A Proof of Stake (PoS), (i.e. using in-protocol asset, SOL, to provide secure consensus) design is outlined here. Solana implements a proof of stake reward/security scheme for validator nodes in the cluster. The purpose is threefold:
Align validator incentives with that of the greater cluster through
skin-in-the-game deposits at risk
Avoid 'nothing at stake' fork voting issues by implementing slashing rules
aimed at promoting fork convergence
Provide an avenue for validator rewards provided as a function of validator
participation in the cluster.
While many of the details of the specific implementation are currently under consideration and are expected to come into focus through specific modeling studies and parameter exploration on the Solana testnet, we outline here our current thinking on the main components of the PoS system. Much of this thinking is based on the current status of Casper FFG, with optimizations and specific attributes to be modified as is allowed by Solana's Proof of History (PoH) blockchain data structure.
Solana's ledger validation design is based on a rotating, stake-weighted selected leader broadcasting transactions in a PoH data structure to validating nodes. These nodes, upon receiving the leader's broadcast, have the opportunity to vote on the current state and PoH height by signing a transaction into the PoH stream.
To become a Solana validator, one must deposit/lock-up some amount of SOL in a contract. This SOL will not be accessible for a specific time period. The precise duration of the staking lockup period has not been determined. However we can consider three phases of this time for which specific parameters will be necessary:
Warm-up period: which SOL is deposited and inaccessible to the node,
however PoH transaction validation has not begun. Most likely on the order of
days to weeks
Validation period: a minimum duration for which the deposited SOL will be
inaccessible, at risk of slashing (see slashing rules below) and earning
rewards for the validator participation. Likely duration of months to a
Cool-down period: a duration of time following the submission of a
'withdrawal' transaction. During this period validation responsibilities have
been removed and the funds continue to be inaccessible. Accumulated rewards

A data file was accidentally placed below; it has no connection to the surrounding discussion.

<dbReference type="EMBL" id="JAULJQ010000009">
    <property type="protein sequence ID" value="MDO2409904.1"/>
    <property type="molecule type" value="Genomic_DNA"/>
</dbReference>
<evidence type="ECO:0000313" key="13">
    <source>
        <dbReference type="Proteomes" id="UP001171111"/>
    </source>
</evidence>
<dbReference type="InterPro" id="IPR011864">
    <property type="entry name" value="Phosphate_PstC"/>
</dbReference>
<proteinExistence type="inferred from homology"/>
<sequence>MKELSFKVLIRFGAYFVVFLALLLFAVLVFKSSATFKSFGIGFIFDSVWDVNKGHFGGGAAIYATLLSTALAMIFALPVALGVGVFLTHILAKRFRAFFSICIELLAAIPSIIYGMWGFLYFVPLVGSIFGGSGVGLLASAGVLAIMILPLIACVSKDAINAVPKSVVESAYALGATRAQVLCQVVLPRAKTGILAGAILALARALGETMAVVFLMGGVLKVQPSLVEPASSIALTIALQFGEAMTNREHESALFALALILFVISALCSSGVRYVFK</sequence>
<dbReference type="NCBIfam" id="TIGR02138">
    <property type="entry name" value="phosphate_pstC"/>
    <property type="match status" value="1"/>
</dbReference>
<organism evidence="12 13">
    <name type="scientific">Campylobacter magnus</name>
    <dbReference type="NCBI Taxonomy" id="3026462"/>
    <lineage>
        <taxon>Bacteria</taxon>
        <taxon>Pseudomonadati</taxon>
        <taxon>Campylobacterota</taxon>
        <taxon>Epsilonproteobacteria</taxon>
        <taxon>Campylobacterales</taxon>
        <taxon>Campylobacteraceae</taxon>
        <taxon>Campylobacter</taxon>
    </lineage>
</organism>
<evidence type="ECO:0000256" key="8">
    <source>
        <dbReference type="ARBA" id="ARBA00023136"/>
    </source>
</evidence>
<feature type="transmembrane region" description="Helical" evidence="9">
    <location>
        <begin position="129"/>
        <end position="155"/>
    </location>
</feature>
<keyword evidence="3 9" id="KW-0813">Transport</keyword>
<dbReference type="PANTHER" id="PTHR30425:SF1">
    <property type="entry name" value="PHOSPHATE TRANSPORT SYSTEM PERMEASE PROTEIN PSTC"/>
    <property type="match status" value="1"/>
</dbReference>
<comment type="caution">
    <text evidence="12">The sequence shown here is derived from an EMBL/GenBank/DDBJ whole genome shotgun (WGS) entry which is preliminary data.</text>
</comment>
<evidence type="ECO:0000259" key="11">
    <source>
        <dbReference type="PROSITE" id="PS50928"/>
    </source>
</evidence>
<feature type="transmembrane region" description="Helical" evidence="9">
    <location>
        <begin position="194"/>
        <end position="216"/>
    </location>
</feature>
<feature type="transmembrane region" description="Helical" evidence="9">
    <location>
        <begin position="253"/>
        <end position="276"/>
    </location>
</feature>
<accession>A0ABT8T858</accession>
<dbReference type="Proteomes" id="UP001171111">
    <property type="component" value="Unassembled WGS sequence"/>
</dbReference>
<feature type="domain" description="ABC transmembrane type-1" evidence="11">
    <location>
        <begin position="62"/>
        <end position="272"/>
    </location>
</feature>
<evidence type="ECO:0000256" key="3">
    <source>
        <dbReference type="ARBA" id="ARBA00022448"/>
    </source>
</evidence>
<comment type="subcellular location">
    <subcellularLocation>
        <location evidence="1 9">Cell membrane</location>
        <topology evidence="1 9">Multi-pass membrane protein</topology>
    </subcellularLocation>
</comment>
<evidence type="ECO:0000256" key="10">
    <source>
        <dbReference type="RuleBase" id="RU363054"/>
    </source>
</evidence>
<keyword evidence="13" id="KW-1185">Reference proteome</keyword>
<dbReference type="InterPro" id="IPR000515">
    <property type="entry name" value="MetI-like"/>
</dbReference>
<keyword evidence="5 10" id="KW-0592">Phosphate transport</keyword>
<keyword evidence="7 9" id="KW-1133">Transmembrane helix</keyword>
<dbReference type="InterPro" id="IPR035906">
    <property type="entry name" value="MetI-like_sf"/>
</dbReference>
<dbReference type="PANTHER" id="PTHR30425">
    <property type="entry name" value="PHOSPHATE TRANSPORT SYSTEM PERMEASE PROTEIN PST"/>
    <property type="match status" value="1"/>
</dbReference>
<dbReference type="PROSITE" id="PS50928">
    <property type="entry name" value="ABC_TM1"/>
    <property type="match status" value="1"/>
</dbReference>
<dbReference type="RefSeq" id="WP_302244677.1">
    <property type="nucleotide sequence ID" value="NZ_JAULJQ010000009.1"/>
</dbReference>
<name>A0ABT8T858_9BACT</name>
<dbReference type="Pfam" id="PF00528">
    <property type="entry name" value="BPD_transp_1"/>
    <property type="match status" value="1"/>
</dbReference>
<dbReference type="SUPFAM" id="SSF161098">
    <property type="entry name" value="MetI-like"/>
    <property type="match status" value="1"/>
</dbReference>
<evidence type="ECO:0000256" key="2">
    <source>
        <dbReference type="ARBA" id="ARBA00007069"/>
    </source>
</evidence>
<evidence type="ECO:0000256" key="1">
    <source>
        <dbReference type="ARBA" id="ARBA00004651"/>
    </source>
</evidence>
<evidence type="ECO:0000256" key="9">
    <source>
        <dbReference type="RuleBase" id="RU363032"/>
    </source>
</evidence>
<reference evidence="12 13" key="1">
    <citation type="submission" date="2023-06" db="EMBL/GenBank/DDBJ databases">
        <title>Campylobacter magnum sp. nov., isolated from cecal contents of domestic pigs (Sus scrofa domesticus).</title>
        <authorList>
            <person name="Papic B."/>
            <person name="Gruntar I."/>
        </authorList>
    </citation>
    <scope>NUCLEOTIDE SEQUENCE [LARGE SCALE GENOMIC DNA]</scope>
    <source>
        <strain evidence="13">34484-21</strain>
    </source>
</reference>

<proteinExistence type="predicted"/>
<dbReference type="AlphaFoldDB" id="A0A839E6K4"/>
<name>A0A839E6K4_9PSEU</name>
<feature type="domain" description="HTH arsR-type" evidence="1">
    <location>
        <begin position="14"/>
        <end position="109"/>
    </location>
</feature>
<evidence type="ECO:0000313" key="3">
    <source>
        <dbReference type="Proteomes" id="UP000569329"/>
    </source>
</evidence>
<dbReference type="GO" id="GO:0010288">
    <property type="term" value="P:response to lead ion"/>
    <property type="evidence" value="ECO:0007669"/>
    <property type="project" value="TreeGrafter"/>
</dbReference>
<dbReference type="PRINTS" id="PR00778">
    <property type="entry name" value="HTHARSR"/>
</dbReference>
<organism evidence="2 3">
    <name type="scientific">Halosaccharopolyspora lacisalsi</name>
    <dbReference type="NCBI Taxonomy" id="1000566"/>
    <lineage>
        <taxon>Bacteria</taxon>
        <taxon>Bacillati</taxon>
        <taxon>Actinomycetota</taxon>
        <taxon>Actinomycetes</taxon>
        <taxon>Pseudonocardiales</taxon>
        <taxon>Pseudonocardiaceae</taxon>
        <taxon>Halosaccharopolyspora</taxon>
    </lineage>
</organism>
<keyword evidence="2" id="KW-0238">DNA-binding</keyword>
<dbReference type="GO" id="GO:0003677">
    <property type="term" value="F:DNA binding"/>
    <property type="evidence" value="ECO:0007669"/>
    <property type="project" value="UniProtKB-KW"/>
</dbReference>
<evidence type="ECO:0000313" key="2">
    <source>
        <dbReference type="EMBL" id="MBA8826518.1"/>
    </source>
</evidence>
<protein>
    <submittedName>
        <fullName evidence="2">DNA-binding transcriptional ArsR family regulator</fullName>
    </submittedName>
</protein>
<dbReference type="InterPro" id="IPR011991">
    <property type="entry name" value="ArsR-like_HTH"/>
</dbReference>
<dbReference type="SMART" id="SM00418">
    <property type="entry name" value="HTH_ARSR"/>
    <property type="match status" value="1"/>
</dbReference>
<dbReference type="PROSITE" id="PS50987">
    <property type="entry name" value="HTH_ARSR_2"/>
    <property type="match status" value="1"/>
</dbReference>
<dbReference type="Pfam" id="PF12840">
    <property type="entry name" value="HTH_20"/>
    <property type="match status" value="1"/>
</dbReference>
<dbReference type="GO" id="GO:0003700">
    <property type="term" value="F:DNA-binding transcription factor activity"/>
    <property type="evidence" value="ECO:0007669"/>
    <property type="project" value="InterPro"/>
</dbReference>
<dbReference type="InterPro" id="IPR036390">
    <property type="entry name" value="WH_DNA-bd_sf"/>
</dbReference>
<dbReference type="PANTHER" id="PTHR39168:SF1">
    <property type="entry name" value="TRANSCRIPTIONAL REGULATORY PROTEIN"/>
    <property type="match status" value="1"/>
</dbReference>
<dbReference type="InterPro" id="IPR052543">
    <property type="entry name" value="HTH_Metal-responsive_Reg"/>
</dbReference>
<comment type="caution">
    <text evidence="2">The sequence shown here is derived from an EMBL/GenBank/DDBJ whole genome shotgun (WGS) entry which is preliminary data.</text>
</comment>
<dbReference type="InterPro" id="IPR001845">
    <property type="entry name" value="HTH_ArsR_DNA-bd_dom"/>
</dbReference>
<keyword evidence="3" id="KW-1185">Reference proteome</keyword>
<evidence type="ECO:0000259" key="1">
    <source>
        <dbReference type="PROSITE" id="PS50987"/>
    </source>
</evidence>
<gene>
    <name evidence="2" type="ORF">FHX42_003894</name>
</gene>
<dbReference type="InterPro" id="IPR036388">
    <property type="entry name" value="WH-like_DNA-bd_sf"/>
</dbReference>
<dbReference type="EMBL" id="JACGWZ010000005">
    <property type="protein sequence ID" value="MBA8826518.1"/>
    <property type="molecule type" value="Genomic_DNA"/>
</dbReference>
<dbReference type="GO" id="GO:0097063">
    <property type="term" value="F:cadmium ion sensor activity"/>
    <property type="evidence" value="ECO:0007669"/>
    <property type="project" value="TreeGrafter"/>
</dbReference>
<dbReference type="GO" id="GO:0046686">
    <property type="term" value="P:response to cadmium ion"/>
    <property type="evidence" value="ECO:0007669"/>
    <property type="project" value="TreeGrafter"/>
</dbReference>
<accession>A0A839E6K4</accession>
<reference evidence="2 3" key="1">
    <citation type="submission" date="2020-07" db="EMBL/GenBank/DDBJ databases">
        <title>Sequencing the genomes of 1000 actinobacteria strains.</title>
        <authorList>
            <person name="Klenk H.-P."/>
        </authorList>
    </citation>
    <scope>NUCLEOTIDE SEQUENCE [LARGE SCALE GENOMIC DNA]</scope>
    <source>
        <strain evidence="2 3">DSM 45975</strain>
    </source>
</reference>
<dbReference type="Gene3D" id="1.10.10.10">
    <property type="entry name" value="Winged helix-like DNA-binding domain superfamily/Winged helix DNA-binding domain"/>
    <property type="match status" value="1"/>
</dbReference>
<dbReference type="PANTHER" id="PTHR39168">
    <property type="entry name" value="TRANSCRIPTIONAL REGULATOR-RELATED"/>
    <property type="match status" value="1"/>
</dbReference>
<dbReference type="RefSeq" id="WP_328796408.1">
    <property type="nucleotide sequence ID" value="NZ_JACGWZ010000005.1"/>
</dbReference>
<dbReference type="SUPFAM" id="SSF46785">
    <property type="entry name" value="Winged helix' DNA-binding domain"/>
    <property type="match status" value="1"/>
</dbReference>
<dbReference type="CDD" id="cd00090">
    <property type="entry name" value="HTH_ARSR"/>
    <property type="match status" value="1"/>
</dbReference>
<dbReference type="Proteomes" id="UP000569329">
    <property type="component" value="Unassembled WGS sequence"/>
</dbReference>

should be delivered at the end of this period, along with the return of the
Solana's trustless sense of time and ordering provided by its PoH data structure, along with its turbine data broadcast and transmission design, should provide sub-second transaction confirmation times that scale with the log of the number of nodes in the cluster. This means we shouldn't have to restrict the number of validating nodes with a prohibitive 'minimum deposits' and expect nodes to be able to become validators with nominal amounts of SOL staked. At the same time, Solana's focus on high-throughput should create incentive for validation clients to provide high-performant and reliable hardware. Combined with potential a minimum network speed threshold to join as a validation-client, we expect a healthy validation delegation market to emerge. To this end, Solana's testnet will lead into a "Tour de SOL" validation-client competition, focusing on throughput and uptime to rank and reward testnet validators.
As discussed in the Economic Design section, annual validator interest rates are to be specified as a function of total percentage of circulating supply that has been staked. The cluster rewards validators who are online and actively participating in the validation process throughout the entirety of their validation period. For validators that go offline/fail to validate transactions during this period, their annual reward is effectively reduced.
Similarly, we may consider an algorithmic reduction in a validator's active amount staked amount in the case that they are offline. I.e. if a validator is inactive for some amount of time, either due to a partition or otherwise, the amount of their stake that is considered ‘active’ (eligible to earn rewards) may be reduced. This design would be structured to help long-lived partitions to eventually reach finality on their respective chains as the % of non-voting total stake is reduced over time until a supermajority can be achieved by the active validators in each partition. Similarly, upon re-engaging, the ‘active’ amount staked will come back online at some defined rate. Different rates of stake reduction may be considered depending on the size of the partition/active set.